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Dystopian Fiction

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Dystopian Fiction

Illustration by Tiffani Nelson

When I was in fifth grade, I read “The Hunger Games” for the first time, and it quickly became my favorite book. Then, I read anything marketed similarly, from “Divergent” to “The Selection.” By the end of middle school, I read almost every popular young adult dystopian series out there. 

However, long before 2008 and the release of “The Hunger Games,” dystopian fiction was already stirring up hesitancy towards too much power in the government, self-aware technology and seemingly insurmountable gender inequality. 

This week on Trending Now (& Then), I am discussing dystopian fiction throughout the years. 

As Jill Lepore said in her article for The New Yorker, “A utopia is a paradise, a dystopia, a paradise lost.” Before dystopian fiction, utopian fiction was popular. 

The first appearance of the ideas of utopias and dystopias in fiction was in 1516’s “Utopia” by Sir Thomas More as stated in an article discussing dystopian fiction by the nonprofit Electric Literature. The article chronicles the evolution of dystopian fiction based on current events. 

Major dystopian novels first appeared in the 1920s. Yevgeny Zamyatin’s “We,” published in 1921, is set in a totalitarian society where no one is individual until one man discovers he has a soul. As one of the first dystopian novels, it influenced some of the most well known stories such as “Brave New World” by Aldous Huxley and “1984” by George Orwell.

After World War II  and through the 1960s, new technological advancements lead to sci-fi heavy dystopian stories, “Fahrenheit 451” by Ray Bradbury and “Player Piano” by Kurt Vonnegut for example. 

More liberal ideals pushed their way into dystopian novels in the second half of the 1900s and are still a major theme.  The dangers of climate change and corporate monopolies hang thick in the air. Gender inequality is addressed in Margaret Atwood’s “The Handmaid’s Tale,” and “The Hunger Games” comments on disenfranchisement by class.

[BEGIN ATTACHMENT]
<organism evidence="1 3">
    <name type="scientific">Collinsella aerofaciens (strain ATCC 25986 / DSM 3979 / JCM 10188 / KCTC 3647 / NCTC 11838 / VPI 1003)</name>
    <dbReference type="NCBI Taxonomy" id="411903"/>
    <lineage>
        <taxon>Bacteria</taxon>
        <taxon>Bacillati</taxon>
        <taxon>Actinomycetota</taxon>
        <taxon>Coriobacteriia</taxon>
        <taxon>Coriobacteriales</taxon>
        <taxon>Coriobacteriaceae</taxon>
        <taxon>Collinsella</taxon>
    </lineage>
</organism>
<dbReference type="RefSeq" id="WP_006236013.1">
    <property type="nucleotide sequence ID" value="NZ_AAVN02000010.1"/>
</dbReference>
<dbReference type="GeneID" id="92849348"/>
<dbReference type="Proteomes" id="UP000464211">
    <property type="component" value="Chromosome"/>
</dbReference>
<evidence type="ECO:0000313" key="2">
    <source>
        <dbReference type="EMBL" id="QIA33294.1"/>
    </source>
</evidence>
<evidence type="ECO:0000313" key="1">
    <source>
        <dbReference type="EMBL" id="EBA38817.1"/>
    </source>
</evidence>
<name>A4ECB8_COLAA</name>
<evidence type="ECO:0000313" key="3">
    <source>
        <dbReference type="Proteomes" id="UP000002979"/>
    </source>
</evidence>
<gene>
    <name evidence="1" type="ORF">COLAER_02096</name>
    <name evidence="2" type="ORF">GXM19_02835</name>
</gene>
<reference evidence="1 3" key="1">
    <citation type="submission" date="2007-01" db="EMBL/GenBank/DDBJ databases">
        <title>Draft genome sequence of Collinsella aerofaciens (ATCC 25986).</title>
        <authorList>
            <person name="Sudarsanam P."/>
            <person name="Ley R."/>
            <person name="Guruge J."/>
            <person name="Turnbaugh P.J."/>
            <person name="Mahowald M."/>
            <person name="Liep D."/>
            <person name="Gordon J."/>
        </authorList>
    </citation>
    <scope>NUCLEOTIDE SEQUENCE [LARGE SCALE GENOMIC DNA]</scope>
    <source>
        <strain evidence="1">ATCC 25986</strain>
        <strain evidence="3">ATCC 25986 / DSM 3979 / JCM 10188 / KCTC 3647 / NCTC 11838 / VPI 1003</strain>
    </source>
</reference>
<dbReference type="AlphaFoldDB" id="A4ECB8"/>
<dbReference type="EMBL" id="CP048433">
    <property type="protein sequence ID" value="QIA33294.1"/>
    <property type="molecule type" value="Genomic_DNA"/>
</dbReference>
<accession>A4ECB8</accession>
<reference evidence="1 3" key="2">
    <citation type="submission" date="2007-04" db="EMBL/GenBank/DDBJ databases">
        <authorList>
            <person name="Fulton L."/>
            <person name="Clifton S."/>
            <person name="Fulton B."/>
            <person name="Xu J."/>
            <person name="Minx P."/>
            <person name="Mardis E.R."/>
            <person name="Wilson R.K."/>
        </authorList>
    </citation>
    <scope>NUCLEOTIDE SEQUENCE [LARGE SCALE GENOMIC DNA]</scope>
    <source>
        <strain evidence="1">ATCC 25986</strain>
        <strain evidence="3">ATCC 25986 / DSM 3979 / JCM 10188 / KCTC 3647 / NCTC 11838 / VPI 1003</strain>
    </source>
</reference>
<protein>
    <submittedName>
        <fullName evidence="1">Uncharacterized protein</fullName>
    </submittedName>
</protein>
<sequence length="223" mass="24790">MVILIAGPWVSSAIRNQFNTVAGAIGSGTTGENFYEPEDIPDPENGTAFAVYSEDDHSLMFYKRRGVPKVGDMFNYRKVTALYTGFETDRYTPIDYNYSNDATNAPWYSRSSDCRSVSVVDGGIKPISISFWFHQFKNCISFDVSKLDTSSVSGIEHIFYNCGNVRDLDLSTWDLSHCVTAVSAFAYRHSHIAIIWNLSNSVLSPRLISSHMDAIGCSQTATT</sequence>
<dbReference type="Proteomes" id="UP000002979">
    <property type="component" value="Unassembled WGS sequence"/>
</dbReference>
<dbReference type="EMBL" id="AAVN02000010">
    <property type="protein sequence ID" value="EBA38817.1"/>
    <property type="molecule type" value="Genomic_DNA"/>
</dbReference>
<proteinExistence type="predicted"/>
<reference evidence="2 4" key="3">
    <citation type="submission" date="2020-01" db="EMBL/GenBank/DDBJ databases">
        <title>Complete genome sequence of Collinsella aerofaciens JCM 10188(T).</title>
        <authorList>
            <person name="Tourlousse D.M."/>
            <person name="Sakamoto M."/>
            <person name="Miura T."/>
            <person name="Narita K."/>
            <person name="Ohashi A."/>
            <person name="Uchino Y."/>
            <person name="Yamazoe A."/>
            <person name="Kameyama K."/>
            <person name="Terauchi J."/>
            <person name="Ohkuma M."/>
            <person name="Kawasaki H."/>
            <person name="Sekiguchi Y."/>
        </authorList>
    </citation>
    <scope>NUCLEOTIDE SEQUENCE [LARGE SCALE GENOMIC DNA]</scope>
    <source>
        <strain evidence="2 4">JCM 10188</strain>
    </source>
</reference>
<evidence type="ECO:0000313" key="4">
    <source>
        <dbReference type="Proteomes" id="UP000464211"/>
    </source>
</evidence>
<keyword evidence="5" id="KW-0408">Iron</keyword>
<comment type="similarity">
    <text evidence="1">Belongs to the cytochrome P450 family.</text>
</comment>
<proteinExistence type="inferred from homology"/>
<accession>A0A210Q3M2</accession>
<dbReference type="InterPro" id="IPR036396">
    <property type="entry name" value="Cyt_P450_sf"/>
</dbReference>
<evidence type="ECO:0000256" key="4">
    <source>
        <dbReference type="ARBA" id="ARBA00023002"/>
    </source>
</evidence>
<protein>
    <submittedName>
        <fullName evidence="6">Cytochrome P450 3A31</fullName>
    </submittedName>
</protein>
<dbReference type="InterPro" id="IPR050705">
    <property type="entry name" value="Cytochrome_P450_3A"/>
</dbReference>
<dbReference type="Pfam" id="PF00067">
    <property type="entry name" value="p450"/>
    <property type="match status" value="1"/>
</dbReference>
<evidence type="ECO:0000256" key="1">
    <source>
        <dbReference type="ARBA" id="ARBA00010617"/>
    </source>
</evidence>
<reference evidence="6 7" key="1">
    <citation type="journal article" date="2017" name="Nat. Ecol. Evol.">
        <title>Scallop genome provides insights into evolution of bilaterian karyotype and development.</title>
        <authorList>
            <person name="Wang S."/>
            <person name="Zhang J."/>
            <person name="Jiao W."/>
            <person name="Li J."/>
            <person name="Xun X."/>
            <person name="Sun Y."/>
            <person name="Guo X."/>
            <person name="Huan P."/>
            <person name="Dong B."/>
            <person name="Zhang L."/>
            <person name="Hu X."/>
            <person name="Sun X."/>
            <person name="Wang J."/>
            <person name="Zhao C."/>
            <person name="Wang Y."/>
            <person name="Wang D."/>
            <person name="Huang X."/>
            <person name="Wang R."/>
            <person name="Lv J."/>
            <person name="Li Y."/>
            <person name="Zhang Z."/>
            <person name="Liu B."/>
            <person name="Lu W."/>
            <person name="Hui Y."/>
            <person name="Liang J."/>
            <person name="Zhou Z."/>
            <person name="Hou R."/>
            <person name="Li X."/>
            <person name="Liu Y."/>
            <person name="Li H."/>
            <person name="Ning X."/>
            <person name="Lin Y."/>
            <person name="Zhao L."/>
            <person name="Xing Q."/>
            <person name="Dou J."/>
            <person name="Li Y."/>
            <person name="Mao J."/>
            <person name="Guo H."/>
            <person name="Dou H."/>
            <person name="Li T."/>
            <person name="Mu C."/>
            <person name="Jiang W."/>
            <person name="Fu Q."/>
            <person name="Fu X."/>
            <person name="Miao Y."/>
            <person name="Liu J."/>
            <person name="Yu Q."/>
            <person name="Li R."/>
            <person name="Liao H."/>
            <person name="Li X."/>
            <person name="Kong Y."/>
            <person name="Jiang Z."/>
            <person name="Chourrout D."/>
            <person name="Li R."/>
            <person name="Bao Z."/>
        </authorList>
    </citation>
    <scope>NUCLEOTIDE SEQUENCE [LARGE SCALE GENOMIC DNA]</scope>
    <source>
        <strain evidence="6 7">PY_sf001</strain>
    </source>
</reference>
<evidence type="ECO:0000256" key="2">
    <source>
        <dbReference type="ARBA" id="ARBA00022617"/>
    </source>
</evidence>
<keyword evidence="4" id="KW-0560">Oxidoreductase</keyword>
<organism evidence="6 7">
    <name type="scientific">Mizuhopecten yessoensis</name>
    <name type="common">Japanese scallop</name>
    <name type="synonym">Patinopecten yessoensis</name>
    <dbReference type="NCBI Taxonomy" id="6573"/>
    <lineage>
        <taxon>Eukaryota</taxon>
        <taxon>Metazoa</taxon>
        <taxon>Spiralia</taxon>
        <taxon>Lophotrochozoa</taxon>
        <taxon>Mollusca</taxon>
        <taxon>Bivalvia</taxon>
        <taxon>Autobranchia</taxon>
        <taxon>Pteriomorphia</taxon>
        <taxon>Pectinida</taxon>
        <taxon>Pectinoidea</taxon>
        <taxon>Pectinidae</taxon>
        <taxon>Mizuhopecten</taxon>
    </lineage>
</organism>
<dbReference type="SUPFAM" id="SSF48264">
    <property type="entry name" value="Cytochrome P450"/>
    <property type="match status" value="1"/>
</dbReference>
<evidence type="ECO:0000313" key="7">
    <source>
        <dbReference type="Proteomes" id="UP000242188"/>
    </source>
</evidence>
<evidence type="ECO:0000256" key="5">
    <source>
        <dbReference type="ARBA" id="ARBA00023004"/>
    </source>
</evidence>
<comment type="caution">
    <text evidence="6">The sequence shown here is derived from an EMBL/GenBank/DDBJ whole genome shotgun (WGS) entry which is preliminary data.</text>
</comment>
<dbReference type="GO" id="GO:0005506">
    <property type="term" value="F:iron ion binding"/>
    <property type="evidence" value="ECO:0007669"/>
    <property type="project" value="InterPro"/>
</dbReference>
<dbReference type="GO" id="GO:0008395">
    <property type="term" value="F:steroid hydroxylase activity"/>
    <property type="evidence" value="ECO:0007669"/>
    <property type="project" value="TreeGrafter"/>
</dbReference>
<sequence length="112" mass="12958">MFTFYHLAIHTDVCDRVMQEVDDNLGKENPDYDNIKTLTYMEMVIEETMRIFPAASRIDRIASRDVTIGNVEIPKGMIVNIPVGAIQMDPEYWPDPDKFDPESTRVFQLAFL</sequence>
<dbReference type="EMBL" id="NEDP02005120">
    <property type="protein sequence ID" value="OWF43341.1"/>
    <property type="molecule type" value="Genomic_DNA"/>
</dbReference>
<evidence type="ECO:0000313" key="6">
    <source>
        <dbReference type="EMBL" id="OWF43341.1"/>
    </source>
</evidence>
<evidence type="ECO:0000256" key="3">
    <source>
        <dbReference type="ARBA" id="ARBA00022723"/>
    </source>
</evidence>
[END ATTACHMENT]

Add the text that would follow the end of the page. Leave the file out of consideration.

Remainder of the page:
Today, dystopian themes are seen most often in young adult literature, and “The Hunger Games” is only the start. Other series such as “Divergent,” “The Maze Runner” and “Ready Player One” grew into huge franchises since their original book releases with spin-off series and movie adaptations.

Teenagers cannot seem to get enough, but why? 

Elissa Nadworny of NPR asked the same question when she attended a dystopian book club meeting at a Michigan public library to discover why teenagers seem to love dystopian novels so much. 

From the book discussion and her interviews the answer seems clear: Teenagers like dystopian novels, because they are about rebelling against authority. This translates to real life as teen years are a time to discover who you are and what you believe as an individual. 

Freelance writer Andrew Liptak said it best in his recount of dystopian history for Kikus Review

“Dystopian literature contains works that have a chilling kernel of truth to them and act as a cautionary tale for astute readers. That must be why the books are always the first things to go.”

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